With the extreme rainfall in DFW over the last 4 months of 2018, many homes have been identified as having inadequate drainage. If a home has proper drainage, there is never any areas within 4 feet of a foundation where water stands after heavy rains. Poor drainage (or ponding) around a home can cause the soils to swell which in turn causes a foundation to heave (move upward) excessively. That movement is typically associated with brick and sheetrock cracks, doors to not work properly, and can even cause plumbing pipes to separate. Poor drainage is addressed by installing either Surface Drains or French Drains or both. How do you know which to use?
Many homeowners think all drains are “French Drains”. However, a French Drain is a very specific type of drain designed, generally, to capture and re-route groundwater (water traveling beneath the surface). Groundwater going underneath a foundation can cause the foundation to heave.
Installing a French Drain entails digging a trench (36” to 48” or more) between the uphill source of the groundwater and the foundation. The trench has to be deep enough to be able to capture the water before it goes underneath the foundation. A moisture barrier (typically a thick plastic sheet) is installed on the foundation side of the trench. A perforated pipe with some type of porous cloth around it is placed at the bottom of the trench. The trench is then backfilled with gravel. Water traveling underground encounters the gravel and falls to the bottom of the trench and enters the pipe through the perforations. The pipe is sloped underground to direct the collected water towards an area on the surface that is lower than the pipe (discharging via gravity). If it is not possible to gravity drain, the water can be collected in a sump and pumped out as needed.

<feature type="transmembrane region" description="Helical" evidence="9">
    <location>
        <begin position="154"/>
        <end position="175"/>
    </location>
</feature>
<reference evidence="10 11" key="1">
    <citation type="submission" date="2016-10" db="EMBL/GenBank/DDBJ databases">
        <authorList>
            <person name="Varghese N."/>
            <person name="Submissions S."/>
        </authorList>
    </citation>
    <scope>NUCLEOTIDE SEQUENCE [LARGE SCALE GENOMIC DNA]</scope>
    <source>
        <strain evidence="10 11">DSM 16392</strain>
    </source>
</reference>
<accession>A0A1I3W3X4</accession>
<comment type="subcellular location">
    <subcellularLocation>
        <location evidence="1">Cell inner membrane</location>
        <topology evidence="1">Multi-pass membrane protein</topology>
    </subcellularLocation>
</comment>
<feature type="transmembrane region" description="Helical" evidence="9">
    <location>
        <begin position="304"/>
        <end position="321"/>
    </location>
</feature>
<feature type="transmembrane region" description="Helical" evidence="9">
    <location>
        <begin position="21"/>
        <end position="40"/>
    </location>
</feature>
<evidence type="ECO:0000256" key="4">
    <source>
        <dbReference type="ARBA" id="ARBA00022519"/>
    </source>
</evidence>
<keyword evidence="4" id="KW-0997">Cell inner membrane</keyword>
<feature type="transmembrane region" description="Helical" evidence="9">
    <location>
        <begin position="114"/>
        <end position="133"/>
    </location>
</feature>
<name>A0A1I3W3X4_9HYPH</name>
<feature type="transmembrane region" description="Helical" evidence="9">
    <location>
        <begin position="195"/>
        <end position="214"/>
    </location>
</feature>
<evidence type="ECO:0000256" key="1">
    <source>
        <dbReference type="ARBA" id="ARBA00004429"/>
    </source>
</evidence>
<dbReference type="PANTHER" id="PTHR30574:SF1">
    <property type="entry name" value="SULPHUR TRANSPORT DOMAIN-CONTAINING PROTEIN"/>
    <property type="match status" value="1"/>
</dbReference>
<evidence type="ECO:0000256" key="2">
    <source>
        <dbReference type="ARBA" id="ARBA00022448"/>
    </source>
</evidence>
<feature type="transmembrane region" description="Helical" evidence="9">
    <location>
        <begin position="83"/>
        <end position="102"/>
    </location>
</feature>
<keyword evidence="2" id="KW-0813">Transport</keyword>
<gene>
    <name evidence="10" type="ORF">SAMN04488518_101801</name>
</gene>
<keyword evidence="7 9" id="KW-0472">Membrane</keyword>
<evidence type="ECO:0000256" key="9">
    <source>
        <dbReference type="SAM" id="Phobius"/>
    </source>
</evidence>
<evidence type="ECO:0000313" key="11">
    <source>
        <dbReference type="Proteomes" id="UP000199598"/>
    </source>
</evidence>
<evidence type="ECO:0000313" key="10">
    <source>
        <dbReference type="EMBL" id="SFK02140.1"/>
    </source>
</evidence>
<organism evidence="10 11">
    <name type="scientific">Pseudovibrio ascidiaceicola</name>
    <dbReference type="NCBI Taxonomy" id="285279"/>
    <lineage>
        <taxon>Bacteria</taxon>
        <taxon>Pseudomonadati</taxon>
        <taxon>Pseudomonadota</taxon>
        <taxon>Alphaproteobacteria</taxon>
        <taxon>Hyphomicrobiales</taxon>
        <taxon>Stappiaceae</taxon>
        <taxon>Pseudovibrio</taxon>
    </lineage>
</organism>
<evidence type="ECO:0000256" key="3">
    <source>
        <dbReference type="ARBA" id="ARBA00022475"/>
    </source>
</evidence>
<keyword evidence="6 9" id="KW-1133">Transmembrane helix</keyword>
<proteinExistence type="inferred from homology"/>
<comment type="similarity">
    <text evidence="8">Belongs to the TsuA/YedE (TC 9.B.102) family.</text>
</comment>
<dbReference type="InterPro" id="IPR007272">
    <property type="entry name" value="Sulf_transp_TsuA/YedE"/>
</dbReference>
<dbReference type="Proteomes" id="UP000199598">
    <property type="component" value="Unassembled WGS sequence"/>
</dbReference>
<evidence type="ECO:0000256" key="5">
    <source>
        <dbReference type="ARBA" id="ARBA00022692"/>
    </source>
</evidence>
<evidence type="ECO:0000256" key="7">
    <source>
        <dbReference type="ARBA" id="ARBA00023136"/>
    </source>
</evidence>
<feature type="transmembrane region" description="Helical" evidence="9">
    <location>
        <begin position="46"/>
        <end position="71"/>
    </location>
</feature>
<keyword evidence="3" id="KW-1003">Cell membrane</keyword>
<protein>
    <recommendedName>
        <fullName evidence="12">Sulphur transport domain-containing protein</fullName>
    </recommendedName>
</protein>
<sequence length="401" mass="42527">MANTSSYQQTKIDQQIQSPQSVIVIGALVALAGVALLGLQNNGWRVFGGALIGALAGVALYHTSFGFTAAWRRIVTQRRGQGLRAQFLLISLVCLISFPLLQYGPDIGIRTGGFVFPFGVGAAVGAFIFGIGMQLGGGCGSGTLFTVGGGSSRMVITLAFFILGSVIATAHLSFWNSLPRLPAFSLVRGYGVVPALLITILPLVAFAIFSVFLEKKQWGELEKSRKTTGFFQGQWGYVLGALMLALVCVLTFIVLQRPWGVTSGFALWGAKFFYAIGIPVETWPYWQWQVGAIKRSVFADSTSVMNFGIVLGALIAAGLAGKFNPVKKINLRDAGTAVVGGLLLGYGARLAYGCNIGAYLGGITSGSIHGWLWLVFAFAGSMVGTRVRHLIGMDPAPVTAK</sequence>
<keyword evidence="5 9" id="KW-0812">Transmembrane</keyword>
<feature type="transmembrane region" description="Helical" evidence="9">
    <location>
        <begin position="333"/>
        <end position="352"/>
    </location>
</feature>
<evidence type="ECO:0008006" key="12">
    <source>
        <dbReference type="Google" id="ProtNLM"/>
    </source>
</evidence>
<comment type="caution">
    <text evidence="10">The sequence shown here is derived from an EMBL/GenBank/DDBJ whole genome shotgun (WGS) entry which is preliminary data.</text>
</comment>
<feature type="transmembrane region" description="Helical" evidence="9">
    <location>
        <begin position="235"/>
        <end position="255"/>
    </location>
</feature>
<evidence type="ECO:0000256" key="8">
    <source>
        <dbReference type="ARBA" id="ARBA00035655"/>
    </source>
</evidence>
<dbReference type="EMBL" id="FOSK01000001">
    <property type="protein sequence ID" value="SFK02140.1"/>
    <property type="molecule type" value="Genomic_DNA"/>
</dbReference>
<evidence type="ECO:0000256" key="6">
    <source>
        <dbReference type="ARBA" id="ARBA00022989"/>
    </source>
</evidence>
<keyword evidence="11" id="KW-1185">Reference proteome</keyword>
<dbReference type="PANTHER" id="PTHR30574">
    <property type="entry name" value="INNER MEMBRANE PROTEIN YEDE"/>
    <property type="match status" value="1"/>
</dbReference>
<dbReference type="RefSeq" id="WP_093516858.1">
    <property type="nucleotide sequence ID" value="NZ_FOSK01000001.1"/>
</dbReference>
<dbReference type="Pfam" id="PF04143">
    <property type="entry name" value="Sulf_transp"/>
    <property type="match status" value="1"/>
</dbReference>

A Surface Drain is designed to capture and transport water ponding on the surface. Catch basins (or collection boxes) are installed in low areas allowing water to enter through the grate on the top of the catch basin (visualize a grated inlet in a parking lot, just on a smaller scale). The catch basins are connected to a solid pipe that directs the water to an area where it will disperse. If it is not possible to gravity drain, a sump/pump can be installed to collect and pump the water away.